[Python-Dev] PEP 326 now online
Andrew P. Lentvorski, Jr.
bsder at allcaps.org
Tue Jan 6 08:17:52 EST 2004
On Mon, 5 Jan 2004, Raymond Hettinger wrote:
> +1 It would occasionally be useful to have ready access to an object
> whose sole purpose is to compare higher or lower than everything else.
> Robert Brewer's idea to use spelled-out names, cmp.high and cmp.low, is
> easy to remember, better for non-native English speakers, and reasonably
What about cmp.Max and cmp.Min? Non-native English speakers already have
to know max() and min() and what they do, this might be easier to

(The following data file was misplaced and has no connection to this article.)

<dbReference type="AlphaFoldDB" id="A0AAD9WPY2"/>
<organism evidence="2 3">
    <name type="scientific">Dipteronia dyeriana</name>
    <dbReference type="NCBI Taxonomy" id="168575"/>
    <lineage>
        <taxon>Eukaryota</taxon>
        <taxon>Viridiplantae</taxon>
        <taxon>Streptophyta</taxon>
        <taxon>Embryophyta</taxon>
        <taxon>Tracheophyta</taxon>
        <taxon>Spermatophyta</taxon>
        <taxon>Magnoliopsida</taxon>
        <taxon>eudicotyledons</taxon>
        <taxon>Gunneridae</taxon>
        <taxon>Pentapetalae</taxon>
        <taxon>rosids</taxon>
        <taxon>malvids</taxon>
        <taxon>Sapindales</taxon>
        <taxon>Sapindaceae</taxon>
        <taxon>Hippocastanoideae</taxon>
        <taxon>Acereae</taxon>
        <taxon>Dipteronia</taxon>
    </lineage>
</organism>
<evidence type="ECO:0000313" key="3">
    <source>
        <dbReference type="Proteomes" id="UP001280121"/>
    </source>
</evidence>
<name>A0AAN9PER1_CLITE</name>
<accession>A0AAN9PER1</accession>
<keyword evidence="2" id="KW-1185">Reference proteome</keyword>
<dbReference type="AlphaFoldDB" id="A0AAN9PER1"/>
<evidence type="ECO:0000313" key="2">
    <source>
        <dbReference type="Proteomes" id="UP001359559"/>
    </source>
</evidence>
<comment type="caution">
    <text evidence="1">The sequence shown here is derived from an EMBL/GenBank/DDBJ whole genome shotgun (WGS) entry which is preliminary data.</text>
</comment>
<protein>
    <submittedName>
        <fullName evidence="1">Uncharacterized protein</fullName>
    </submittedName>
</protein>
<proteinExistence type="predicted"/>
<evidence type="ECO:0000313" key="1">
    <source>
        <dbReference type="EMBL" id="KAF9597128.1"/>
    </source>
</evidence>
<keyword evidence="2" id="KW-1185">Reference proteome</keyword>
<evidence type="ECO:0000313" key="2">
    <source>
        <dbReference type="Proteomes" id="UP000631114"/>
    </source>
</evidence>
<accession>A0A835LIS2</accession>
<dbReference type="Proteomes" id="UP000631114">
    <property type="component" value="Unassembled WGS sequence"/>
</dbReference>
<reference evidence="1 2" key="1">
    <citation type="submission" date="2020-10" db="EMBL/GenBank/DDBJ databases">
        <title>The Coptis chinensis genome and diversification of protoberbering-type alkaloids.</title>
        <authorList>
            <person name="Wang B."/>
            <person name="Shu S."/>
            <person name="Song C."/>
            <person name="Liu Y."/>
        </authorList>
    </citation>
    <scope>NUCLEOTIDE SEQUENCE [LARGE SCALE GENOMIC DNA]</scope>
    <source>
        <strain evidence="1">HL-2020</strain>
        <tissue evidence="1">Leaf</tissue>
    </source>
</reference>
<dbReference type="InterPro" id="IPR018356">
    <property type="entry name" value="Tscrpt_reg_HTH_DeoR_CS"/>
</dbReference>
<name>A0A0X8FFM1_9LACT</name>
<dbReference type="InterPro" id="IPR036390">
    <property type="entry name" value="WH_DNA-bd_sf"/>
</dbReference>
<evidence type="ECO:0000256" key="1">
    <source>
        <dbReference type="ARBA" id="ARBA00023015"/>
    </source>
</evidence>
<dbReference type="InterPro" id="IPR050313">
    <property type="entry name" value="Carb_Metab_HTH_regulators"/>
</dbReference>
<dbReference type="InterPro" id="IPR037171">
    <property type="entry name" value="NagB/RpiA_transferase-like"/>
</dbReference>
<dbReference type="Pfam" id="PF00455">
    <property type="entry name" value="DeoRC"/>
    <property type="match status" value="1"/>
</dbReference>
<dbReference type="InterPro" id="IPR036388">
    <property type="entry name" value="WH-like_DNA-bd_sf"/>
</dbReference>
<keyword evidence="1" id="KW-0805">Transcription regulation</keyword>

understand. However, it might make things a little more confusing for
native English speakers.
As for use cases, this stuff often comes up in the multitude of spatial
data structures used for range searching. Segment trees, R-trees, k-d
trees, database keys, etc. would all make use of this. The issue is that
a range can be open on one side and does not always have an initialized
The solutions I have seen are to either overload None as the extremum or
use an arbitrary large magnitude number. Overloading None means that the
builtins can't really be used without special case checks to work around
the undefined (or "wrongly defined") ordering of None. These checks tend
to swamp the nice performance of builtins like max() and min().
Choosing a large magnitude number throws away the ability of Python to
cope with arbitrarily large integers and introduces a potential source of
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